“If you are going to change your attitude, you have to change the way your family operates and really start respecting older people. It involves a certain relinquishing of power. Whereas if I change my attitude to Muslims, then it doesn’t have to impact my daily life,” says Fiske.
“People don’t want to be called racist, but if you tell someone they are ageist, then no one gets defensive.”
Generational tensions have always existed, but some people believe they are intensifying.
Michael North, Fiske’s PhD student and assistant professor of management and organisations at NYU Stern School of Business, says: “There is a perfect storm of generational tension factors. High youth unemployment, student debt and economic recession on one side, and dwindling respect for older people, limited job opportunities for older adults (particularly after a lay-off) and diminished retirement resources on the other.”
He’s speaking of a dynamic in the US, but it can be argued that it’s happening in Australia too.
Companies can play a very helpful role in ameliorating tensions and breaking down negative stereotypes about older workers. North says one way is to focus on the importance of ‘organisational memory’, which is held by those with a long tenure and tends to correlate strongly with chronological age.
“If you are a younger worker trying to forge your way at a company, very rarely does anyone make the effort, or have the ability, to spell out precisely how things get done, what the unwritten rules are and how the organisation fits into the industrial ecosystem. Knowing how to navigate the unwritten norms of the workplace is something that can help younger generations to value the wisdom, knowledge and experience of older workers.”
As an employer, you want to place staff where they are likely to be most successful and productive, and the same goes with older employees. In a study of best-practice for employing older workers in the US, North and colleagues found companies can help adjust to a rapidly ageing workforce by enacting four specific measures: flexible, half-retirement options; prioritising older-worker skills in hiring and promotion; creating new positions or adapting old ones to accommodate older employees; and changing workplace ergonomics. These are all visible signs that older workers are valued.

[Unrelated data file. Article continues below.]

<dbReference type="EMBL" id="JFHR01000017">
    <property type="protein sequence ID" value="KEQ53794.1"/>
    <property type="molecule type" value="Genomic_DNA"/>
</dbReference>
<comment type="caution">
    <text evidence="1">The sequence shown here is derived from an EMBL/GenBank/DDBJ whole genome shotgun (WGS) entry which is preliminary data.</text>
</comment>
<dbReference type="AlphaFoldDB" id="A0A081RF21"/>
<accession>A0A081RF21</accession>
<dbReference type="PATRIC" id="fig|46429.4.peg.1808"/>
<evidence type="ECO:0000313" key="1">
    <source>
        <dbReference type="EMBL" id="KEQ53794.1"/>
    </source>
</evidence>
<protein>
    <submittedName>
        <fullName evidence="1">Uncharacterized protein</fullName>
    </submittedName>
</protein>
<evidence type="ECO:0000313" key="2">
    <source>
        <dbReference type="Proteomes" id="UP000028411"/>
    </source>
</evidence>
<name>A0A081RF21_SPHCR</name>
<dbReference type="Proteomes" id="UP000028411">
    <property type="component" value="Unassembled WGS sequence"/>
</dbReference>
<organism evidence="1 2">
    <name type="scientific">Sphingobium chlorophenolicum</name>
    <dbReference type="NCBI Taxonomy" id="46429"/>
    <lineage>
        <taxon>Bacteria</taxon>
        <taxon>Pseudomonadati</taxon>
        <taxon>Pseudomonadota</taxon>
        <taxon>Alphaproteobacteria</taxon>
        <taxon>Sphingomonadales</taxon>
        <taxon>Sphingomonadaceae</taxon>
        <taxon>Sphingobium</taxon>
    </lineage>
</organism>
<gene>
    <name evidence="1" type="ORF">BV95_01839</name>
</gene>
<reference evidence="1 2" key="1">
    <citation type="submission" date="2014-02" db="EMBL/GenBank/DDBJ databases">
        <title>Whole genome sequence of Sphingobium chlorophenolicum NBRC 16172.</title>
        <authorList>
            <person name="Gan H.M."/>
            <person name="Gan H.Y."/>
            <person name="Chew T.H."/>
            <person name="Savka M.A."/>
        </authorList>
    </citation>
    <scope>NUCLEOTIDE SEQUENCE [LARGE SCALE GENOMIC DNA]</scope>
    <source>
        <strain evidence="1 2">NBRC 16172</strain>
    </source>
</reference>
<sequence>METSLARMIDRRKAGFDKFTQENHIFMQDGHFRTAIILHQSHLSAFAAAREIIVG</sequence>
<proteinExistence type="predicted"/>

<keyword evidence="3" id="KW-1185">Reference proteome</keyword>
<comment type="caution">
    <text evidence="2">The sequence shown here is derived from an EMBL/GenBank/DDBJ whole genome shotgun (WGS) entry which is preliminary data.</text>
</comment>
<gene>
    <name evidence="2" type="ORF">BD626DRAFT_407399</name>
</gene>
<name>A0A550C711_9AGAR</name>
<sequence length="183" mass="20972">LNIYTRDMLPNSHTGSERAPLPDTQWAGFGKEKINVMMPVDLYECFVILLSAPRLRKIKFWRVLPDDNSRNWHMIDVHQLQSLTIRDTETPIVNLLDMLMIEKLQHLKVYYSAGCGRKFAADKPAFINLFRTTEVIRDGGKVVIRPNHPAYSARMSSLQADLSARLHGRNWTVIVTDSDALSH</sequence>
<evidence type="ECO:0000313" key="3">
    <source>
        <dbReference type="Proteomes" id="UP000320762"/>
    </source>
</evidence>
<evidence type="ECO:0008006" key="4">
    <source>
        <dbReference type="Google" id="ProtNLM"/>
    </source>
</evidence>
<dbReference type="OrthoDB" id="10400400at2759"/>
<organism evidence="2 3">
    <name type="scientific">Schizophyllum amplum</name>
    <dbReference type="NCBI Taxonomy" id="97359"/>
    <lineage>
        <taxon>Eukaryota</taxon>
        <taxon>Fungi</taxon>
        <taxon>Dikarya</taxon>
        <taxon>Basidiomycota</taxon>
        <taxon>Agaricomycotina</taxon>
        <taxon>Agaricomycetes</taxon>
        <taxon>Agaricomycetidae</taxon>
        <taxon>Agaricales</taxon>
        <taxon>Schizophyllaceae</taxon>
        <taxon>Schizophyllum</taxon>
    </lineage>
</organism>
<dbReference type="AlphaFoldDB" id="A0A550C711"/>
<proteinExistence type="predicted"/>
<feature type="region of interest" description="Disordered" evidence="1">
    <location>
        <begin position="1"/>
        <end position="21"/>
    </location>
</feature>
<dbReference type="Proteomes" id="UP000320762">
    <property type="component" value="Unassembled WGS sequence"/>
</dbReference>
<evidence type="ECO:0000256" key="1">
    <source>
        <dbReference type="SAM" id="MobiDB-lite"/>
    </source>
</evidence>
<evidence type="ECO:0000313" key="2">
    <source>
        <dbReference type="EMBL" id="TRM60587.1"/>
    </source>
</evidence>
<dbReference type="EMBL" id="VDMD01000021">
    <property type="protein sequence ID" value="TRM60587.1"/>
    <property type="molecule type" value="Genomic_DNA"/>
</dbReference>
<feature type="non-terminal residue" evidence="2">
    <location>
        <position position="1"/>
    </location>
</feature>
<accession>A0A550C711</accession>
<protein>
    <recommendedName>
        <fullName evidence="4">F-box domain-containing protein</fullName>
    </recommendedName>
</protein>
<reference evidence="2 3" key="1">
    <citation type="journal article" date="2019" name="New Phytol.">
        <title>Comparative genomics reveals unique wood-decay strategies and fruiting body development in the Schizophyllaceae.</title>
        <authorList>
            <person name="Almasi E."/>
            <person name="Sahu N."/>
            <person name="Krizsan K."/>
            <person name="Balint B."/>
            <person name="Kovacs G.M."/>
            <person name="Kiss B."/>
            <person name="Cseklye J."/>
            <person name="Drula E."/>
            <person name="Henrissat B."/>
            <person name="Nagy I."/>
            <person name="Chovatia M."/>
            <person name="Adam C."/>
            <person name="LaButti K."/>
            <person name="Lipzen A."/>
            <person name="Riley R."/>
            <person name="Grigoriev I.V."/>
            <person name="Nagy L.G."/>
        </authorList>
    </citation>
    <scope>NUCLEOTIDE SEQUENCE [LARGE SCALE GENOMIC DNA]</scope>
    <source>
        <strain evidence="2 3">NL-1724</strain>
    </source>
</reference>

Training workers to recognise their unconscious biases is also key. Jill Noble, from Pivotal HR, has been running workshops on the subject in Australian organisations for five years and says no-one is immune.
“A lot of times the decisions made under the influence of unconscious bias are skewed,” says Noble. She cites a true story that went viral on social media, about a woman in Melbourne who had multiple sclerosis.
“She went to meet her daughter in a shopping centre and parked her car in a disability parking space. When she came back there was a note on the windscreen that read, ‘Did you forget your wheelchair?’ The person who wrote that may well describe him or herself as a disability rights activist. The point is, all is not what it seems to be. Selective perception is at work, and depending on what our brain chooses to see, that’s what we see.”
Noble believes we need to slow down and train our brains not to indulge in what she calls “thoughtless thinking”.
“Do I know the full facts? What am I not seeing? Questions like these help us move forward, to be less judgmental and make better, more balanced decisions.”
Noble has seen some progress with her clients. “One government department in Victoria regularly discusses unconscious bias in its team meetings and holds each other to account. There is responsibility at an individual level to continue exploring your own blind spot, and collectively, the organisation’s blind spots.
One way to become more aware of our biases and change our own actions is by taking people through the Implicit Association Test, says Noble. Developed at Harvard University in 1995, it measures a person’s strength of association between concepts and certain groups of people. For example, the association between clumsiness and people living with disability. Its purpose is to raise awareness, show people the extent of their biases and help them eliminate discriminatory behaviour.
Paying heed to Fiske’s research, it’s important to remember that sometimes those blind spots exist not because of our ignorance, indifference or hatred. Our compassion and sympathy can also disguise the truth.
This article originally appeared in the April 2020 edition of HRM magazine.